One piece of ancient papyrus jutted out between the covers just far enough to show some writing, but she couldn't see enough of the words to read them. She took hold of the edge, but before she could yank it out there was an electric snap and sparks burned her fingers. Shaking her hand, she turned away.
“Let me take that,” the man said.
Bringing up a sturdy box, he placed it expertly under the edge of the podium, wrapped his cloak around his hand and pushed the book into the container without letting it make contact with his skin. A loud series of electric snaps made it clear that the book did not approve of his touch. He closed the lid of the box and pressed his hand over it. A soft click sounded and immediately the air was easier to breathe. He then carried the box to its secret compartment in the panelled wall, removing the single small piece of parchment with odd writing on it that was already in there, and then pushed the box inside. The wall closed soundlessly, revealing nothing of what lay behind it.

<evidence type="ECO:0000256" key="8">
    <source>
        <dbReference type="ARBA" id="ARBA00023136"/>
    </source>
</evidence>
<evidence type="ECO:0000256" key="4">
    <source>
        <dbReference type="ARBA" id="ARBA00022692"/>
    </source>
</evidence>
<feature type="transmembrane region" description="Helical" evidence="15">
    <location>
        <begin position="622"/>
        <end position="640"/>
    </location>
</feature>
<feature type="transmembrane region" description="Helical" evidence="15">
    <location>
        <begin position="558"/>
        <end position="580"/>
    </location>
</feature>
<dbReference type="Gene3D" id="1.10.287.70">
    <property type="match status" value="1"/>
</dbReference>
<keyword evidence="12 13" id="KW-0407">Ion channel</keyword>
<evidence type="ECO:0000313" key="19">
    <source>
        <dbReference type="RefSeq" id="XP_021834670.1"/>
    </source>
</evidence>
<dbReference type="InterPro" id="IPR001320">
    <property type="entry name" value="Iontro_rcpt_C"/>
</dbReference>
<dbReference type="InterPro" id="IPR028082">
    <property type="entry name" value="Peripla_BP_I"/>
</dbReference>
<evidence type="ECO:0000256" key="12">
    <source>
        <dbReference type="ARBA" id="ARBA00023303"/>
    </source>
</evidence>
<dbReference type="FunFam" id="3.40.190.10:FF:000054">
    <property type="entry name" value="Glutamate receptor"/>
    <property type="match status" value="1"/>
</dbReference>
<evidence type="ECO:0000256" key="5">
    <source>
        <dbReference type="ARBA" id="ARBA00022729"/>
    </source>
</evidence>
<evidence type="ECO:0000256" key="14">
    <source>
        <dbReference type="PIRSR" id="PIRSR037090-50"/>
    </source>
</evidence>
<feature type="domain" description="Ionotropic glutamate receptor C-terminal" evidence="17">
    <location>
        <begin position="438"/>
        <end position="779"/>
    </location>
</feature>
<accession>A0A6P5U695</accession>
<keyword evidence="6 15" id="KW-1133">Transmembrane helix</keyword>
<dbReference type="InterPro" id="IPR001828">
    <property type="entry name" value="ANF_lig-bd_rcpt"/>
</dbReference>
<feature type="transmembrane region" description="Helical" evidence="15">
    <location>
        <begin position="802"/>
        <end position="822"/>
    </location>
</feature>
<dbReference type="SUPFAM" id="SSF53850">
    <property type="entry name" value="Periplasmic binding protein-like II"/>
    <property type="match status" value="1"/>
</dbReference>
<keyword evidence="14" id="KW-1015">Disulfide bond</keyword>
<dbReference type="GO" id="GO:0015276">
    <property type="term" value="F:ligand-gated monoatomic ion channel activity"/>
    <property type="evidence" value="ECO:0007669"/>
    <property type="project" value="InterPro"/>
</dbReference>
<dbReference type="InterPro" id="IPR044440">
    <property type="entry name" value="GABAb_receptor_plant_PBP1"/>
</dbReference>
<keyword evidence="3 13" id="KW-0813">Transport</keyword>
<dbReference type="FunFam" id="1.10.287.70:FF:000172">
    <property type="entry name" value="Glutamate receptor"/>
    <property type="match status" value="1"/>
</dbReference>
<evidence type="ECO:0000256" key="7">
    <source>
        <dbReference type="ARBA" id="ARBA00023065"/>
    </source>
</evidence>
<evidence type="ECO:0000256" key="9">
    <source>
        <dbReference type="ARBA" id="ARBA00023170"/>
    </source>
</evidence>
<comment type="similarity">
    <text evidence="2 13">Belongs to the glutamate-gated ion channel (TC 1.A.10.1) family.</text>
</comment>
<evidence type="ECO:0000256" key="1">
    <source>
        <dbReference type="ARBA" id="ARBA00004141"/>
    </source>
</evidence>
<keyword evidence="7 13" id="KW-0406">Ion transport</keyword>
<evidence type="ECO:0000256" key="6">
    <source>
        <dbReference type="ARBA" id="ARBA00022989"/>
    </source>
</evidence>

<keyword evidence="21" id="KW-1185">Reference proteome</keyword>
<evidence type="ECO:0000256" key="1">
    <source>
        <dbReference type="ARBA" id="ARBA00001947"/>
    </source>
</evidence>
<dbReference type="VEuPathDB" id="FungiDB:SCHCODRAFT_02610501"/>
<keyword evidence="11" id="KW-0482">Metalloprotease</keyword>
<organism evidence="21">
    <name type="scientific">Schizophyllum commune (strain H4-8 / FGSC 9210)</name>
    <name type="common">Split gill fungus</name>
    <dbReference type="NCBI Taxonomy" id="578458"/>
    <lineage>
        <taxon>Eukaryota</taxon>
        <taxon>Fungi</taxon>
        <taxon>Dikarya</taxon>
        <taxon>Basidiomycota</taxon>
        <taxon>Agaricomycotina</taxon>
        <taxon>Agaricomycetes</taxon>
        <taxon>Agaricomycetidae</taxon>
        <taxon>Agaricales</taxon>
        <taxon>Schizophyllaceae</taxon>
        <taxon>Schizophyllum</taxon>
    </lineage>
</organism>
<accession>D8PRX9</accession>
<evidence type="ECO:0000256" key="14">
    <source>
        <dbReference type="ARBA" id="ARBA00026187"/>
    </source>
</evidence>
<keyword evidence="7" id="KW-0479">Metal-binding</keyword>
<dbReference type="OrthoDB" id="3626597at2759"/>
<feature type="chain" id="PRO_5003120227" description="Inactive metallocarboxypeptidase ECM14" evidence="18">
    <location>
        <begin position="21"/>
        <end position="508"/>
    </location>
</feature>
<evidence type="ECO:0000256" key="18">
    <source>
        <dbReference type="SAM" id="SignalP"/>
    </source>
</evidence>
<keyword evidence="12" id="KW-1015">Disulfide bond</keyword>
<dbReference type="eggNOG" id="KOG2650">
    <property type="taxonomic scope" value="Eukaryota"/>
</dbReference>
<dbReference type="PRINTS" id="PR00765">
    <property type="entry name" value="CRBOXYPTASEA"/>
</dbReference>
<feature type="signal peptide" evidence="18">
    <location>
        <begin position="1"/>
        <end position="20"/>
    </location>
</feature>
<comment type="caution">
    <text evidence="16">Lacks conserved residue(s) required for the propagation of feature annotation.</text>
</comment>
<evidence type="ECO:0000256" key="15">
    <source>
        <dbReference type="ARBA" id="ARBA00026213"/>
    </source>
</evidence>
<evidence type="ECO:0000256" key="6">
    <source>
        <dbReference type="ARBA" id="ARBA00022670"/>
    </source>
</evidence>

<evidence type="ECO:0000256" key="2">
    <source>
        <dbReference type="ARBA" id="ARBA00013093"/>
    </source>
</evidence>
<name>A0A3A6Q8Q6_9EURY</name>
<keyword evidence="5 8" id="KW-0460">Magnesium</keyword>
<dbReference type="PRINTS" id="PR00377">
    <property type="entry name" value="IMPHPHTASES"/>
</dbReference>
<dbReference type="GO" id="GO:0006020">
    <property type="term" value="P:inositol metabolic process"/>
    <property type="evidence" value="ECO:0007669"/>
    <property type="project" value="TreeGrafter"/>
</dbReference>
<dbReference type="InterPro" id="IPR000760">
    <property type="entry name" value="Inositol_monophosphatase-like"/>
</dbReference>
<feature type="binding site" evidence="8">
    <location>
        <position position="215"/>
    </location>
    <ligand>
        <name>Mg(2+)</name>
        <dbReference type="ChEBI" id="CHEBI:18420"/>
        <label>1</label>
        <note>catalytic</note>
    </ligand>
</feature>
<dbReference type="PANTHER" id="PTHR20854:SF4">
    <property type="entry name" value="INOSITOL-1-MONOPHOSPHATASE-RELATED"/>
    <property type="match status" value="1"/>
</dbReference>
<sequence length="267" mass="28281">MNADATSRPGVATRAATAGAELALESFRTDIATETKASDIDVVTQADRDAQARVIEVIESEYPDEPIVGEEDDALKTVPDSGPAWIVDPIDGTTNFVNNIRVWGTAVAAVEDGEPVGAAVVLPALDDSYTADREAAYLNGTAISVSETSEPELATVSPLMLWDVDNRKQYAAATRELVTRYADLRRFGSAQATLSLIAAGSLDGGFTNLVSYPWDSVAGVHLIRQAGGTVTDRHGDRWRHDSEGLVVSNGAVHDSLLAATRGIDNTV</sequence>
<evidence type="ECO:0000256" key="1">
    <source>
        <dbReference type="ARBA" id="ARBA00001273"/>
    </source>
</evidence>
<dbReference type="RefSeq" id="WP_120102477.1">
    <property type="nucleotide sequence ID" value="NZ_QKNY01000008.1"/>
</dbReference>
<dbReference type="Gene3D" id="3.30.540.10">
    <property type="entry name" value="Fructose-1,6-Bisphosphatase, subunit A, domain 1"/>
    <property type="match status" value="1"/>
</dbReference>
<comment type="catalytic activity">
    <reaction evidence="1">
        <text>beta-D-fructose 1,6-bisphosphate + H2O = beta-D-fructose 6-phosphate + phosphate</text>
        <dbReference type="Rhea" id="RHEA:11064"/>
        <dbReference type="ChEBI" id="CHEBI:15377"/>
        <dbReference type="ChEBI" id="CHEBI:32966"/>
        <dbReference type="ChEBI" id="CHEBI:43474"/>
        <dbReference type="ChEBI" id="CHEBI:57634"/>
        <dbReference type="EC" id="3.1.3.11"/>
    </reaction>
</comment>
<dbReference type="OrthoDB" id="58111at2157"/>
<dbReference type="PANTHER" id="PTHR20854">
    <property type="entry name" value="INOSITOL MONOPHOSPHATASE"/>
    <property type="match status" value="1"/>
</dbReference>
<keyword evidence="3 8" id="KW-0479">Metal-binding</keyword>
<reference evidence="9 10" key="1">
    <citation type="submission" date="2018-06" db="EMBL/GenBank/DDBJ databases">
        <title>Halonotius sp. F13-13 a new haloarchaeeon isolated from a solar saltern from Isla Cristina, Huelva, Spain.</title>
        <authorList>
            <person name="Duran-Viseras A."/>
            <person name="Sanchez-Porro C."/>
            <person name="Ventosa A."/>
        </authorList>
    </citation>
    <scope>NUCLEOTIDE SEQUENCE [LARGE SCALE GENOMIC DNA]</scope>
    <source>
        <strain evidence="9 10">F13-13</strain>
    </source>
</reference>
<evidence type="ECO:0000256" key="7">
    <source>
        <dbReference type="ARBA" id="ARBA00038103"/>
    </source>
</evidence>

They walked together out of the round room into the sunlight of the terrace high above the other houses of the city.
Waking Up Dead
Dying was nothing like I had expected it to be.
A tunnel of light? Nope.
Angels around you? Ha!
Heavenly music? Ya right…
A feeling of bliss and a consciousness that expanded to understand all the secrets of the universe? Dream on, honey, dream on…
I just woke up in my room - at least, somewhere that I thought at first was exactly like my room - but when I turned my head to see what the weather was doing outside, the scenery beyond the window had utterly changed.
That was the first hint everything was not as it should be.
I got out of bed bed so fast my feet tangled in the covers and I fell on my face on the floor. For a while I stared at the carpet which I did not have – the second hint that something very odd had happened. At that point I just thought I had slept late and my mother had done some redecorating without waking me up. She is like that. She loves to change the curtains and carpets and reads blogs about decorating and all that stuff. And I usually slept like a log so a little of Mom's decorating would not have woken me up.